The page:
Back when we were deciding whether or not we should move to Abu Dhabi, we came for a visit and various people showed us various things which were variously convincing or not. One evening, we sat around a table with some of the mister’s colleagues and they showed us the photos of their recent trip to Jordan.

I was utterly captivated by their photos and declared that the Dead Sea would be a wonderful place to spend my 40th birthday. There were other things that clinched the deal, but that moment was one of the defining moments in our decision-making.

We didn’t quite get to Jordan for my 40th, but have just returned from a 6 day trip, and it was bloody brilliant.

Here’s a picture of the lads running to catch up with us at Jerash. They are running, not sitting around moaning about the heat and the long walk and so on, because I have just called down to them that I’ve found us a shortcut (‘you’re good’, the mister said with awe in his voice as we watched the lads jump up and begin to run).


Here are some bagpipers in the amphitheatre of the Roman ruins at Jerash. No, I cannot explain the bagpipes. I’m good, but I’m not that good.

Here’s me and the lads at Petra. How the mister managed to get this photo without anyone between the camera and us I will never know. It is high season in Jordan at the moment, and there was possibly a gazillion of us modern day humans at Petra that day.

And here is a photo of me floating in the Dead Sea. How do you know it is the Dead Sea and not just some other random sea? Because I am in it. Have you ever heard of me being in the sea? Case, I rest it. I stayed in until I could feel my nipples stinging which was a little less time than you might imagine.

The lads, they hated being in the Dead Sea and lasted about ten seconds. It is, I think, pretty much a been there, done that kind of experience, in that the weirdness of it was rather brilliant but not something I will ever feel the urge to repeat.

I have a friend who says of things, ‘It is to be seen’ and that Jordan is. I mean Petra was absolutely one of the most stunning places I have ever been. But what I really loved was being immersed in an Arabic and Islamic culture. The difference between there and here is that in Jordan we were surrounded by Arabic speakers – in the shops and the hotels and the cafes and on the street. Here, there are of course many, many Arabic speakers but so many of the casual interactions in a day are in English. I think this is probably because in Jordan, there is much less reliance on imported labour. While a lot of people have moved to Jordan from other countries (65% of the population are Palestinian-Jordanian and there’s also a lot of refugees from Iraq), it is not like here where around 80% of the population is expat labour. Many expats are from Arabic-speaking countries such as Egypt and Lebanon and Jordan, but there’s also a substantial number of ‘western expats’ and expats from countries such as the Philippines. Our common language is English and for someone like me, English dominates our interactions.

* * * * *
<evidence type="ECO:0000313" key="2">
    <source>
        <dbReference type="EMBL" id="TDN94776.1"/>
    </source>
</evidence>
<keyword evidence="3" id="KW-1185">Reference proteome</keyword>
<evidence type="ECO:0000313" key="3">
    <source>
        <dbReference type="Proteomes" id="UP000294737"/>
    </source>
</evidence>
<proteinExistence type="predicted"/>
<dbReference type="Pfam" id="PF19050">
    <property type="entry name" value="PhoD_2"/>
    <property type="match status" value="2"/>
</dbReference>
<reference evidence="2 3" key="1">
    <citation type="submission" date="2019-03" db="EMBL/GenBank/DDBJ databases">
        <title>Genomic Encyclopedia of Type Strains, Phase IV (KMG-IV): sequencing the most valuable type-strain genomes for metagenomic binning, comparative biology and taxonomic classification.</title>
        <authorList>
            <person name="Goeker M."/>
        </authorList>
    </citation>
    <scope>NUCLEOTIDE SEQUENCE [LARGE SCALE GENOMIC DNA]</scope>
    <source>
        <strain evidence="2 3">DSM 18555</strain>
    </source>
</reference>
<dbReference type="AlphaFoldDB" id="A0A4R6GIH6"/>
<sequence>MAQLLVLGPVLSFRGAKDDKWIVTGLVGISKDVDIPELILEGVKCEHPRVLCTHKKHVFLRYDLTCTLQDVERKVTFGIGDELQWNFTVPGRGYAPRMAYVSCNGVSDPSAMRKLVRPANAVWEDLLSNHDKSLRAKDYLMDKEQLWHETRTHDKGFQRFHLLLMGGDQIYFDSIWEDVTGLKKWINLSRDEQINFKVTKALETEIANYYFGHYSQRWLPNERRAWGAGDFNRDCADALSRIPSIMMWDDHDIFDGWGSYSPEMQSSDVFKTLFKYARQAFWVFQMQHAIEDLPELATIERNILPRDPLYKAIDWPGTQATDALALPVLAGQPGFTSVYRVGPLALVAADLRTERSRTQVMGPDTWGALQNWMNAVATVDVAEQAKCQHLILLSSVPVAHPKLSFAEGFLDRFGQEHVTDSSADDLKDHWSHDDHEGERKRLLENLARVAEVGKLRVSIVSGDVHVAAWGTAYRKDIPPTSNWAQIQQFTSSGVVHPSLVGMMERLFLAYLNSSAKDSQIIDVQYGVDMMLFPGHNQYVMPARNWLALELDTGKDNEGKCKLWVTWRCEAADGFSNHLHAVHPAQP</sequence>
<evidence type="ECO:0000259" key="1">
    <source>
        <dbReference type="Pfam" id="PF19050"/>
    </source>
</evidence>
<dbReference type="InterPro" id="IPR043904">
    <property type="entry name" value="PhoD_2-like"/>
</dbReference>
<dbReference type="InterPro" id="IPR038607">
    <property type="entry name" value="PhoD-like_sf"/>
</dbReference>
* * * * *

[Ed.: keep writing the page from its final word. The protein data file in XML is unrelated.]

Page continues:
One of the real pities about living here is that we are not learning more Arabic. I have had a few lessons, but haven’t even really got my head around the alphabet and while I’m full of good intentions, I think realistically, I’m unlikely to leave with anything more substantial than the most basic of greetings. The thing is that it would be so much easier to learn in a place like Jordan where any language skills would get much more of a workout. In my job, I would have had much more of an opportunity, because the 4 other members of my team were all native Arabic speakers, but now I’m not there I barely come into contact with the Arabic language from one day to the next. This is sort of my own fault and sort of something over which I don’t have much control.

Anyway, this isn’t supposed to be a post about what’s wrong with living here. It’s supposed to be about what an excellent time we had in Jordan. Which we did. And you know, on a clear day when you’re bobbing up and down in the Dead Sea, you can see clear across to Jerusalem. Makes you think, that does.

Here is a photo from Mt Nebo which is one of the places where Moses stood. In the distance you can’t see the Dead Sea or the Promised Land, but Moses could because it wasn’t so dusty when he was standing there and because he was looking at the real thing and not some hastily taken photo.